In November last year, Bayer paid $400 million (€340 million) and committed to more than $1 billion more to buy into Loxo’s tropomyosin receptor kinase (TRK) inhibitor franchise. The agreement puts Bayer in charge of global commercialization of the drug.
The eventual success of Bayer and Loxo’s candidates clearly depends on patients being screened for their respective biomarkers in the first place, and to that end Loxo formed an alliance with diagnostics and gene sequencing specialist Illumina last year to develop a tumor-profiling test that can be carried out on a patient biopsy or surgical specimen.
The aim is to develop a broad screen that takes in the majority of tumor biomarkers tied to a reimbursement pathway, which would avoid relying on a specific diagnostic for a rare mutation, which could be a drag on uptake.
On this, Bayer told us: “Bayer and Loxo Oncology are encouraged by the recent FDA approvals in the [next-generation sequencing] NGS space and the Medicare national coverage determination. We are working with many of the key players and see all of these as critical steps towards broader adoption of NGS.”
The company said the pact with Illumina will “seek approval for a version of the Illumina’s test, TruSight Tumor 170, as a potential CDx for larotrectinib. The test will allow local laboratories to provide referring physicians with comprehensive genomic information, so that patients can be matched to the most appropriate therapeutic options.”
Back in 2017, Loxo also asked Ventana Medical Systems to develop and commercialize a pan-TRK immunohistochemistry test, which is still in development.
And testing may help identify more patients, and potentially more commercial value, in the future, as Lassen explains: “TRK fusion cancer occurs across different solid tumors, in both adult and pediatric patients, with varying frequency, including appendiceal cancer, breast cancer, cholangiocarcinoma, colorectal cancer, gastrointestinal stromal tumor (GIST), infantile fibrosarcoma, lung cancer, mammary analogue secretory carcinoma of the salivary gland, melanoma, pancreatic cancer, thyroid cancer and various sarcomas.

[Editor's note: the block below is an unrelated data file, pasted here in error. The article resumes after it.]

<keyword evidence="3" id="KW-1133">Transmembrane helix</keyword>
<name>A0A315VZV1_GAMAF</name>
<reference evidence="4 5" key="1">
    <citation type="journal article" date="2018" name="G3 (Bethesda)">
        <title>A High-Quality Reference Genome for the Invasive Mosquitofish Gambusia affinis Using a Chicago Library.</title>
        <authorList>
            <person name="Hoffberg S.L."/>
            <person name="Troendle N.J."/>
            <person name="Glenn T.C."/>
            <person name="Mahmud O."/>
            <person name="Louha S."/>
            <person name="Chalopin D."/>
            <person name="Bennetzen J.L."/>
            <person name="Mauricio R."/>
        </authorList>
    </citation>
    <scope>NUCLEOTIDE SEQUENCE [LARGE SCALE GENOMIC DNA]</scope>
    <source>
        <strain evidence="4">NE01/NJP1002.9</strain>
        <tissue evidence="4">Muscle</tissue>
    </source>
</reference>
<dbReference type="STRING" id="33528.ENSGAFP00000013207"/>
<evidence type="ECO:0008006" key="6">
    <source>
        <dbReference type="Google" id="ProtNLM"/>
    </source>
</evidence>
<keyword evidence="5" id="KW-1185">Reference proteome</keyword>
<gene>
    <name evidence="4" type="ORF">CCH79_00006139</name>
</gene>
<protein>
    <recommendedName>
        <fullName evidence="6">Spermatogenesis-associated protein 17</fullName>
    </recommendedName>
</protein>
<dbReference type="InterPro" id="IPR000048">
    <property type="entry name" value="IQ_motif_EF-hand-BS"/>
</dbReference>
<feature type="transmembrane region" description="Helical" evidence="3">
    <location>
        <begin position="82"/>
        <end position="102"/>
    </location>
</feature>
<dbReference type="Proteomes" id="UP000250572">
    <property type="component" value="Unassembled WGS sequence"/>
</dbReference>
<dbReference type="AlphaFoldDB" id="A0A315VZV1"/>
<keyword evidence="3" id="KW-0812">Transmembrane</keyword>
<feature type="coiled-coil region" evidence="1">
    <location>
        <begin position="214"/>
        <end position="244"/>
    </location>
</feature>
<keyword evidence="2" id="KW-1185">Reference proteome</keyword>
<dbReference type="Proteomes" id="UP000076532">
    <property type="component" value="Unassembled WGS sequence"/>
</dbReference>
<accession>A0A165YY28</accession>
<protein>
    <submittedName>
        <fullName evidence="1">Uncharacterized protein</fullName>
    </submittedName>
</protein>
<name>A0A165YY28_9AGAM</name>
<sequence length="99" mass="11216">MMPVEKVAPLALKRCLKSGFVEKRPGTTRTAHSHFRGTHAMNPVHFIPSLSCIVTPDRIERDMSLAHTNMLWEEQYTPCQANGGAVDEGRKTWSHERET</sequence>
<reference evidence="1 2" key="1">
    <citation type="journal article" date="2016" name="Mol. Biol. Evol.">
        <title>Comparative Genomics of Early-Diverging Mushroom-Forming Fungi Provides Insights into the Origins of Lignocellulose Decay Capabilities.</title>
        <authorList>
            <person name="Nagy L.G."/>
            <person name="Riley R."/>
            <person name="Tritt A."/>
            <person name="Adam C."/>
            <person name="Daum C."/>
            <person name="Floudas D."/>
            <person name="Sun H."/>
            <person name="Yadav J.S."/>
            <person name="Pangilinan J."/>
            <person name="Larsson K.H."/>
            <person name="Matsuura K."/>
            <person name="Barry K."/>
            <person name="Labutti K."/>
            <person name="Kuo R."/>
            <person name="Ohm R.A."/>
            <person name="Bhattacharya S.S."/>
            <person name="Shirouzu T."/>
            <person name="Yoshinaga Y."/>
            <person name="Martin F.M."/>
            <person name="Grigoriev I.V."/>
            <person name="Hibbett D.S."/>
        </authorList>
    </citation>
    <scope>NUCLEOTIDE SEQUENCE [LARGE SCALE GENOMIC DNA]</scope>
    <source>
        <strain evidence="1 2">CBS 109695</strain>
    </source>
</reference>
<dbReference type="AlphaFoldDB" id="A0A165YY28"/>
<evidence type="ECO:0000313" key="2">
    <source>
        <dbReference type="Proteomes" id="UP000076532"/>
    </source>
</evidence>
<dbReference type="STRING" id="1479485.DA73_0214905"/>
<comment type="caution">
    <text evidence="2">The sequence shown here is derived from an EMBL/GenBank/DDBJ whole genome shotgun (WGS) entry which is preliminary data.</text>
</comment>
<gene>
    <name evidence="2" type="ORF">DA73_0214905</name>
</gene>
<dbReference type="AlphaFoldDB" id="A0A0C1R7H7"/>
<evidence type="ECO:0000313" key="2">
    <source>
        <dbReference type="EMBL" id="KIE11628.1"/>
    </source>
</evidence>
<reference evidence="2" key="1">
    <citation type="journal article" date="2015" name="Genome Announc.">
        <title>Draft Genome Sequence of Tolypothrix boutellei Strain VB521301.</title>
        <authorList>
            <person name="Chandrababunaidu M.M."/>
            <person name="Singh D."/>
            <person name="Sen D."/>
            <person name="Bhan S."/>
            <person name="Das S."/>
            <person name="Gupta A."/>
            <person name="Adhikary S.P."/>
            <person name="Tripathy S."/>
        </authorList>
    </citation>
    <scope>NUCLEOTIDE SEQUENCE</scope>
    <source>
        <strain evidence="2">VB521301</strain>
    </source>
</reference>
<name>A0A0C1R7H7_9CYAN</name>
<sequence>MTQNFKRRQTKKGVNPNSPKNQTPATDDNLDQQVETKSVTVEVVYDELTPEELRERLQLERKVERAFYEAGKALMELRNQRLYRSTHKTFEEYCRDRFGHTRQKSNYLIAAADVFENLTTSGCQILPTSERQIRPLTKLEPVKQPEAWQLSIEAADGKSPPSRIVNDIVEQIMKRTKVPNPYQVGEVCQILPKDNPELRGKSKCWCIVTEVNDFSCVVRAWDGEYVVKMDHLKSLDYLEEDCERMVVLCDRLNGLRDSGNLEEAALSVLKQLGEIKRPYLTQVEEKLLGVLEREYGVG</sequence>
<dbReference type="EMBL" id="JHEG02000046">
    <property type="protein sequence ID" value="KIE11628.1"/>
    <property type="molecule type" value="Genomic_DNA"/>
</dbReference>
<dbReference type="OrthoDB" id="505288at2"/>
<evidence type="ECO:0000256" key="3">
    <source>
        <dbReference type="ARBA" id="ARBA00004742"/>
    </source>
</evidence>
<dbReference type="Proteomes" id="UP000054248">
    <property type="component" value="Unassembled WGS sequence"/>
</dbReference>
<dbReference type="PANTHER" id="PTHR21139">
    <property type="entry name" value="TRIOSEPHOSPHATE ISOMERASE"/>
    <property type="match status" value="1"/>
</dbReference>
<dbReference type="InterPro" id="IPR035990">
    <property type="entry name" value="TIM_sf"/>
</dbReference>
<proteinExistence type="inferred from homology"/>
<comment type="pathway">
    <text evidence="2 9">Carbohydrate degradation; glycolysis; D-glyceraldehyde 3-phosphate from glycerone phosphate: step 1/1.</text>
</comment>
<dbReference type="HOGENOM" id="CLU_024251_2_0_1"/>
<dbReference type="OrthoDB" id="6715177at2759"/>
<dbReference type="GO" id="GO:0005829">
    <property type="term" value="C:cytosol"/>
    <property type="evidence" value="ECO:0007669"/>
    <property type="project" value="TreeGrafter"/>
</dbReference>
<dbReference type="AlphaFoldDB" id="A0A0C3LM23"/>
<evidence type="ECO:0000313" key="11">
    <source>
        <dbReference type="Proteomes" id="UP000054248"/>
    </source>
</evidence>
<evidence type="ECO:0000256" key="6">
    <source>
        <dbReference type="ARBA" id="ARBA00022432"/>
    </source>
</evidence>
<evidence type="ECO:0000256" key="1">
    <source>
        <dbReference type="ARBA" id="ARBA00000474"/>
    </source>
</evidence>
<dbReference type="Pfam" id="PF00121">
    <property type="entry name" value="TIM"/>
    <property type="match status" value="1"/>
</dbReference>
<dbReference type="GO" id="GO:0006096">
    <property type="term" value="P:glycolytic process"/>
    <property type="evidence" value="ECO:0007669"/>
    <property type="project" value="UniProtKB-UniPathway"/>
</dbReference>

“A precise number of patients with TRK fusion cancer is difficult to quantify; however, with more testing and diagnostic availability, it should be easier to hone in on that number.” But they wouldn’t be drawn on peak sales potential, given that more patients could be sought out and treated in the future.
Roche also presented new data at ESMO on its similar med, entrectinib, across several early-to-mid-phase tests.
The drug shrank tumors in more than half (57.4%) of people with neurotrophic tropomyosin receptor kinase (NTRK) fusion-positive solid tumors.ORR for entrectinib were seen across 10 different solid tumor types (median duration of response was 10.4 months). Roche is working hand-in-hand with its recent $2.4 billion buy Foundation for a diagnostic for this drug. It’s a bit further behind Bayer/Loxo in the approval race, but does have an FDA Breakthrough tag, specifically in the treatment of NTRK fusion-positive, locally advanced or metastatic solid tumors in adult and pediatric patients who have either progressed following prior therapies or have no acceptable standard therapies.
It said it will now also add these data to the mix: “Genentech plans to submit results from these integrated analyses to global health authorities for the treatment of NTRK fusion-positive solid tumors and ROS1-positive non-small cell lung cancer,” the Swiss major said in a release over the weekend.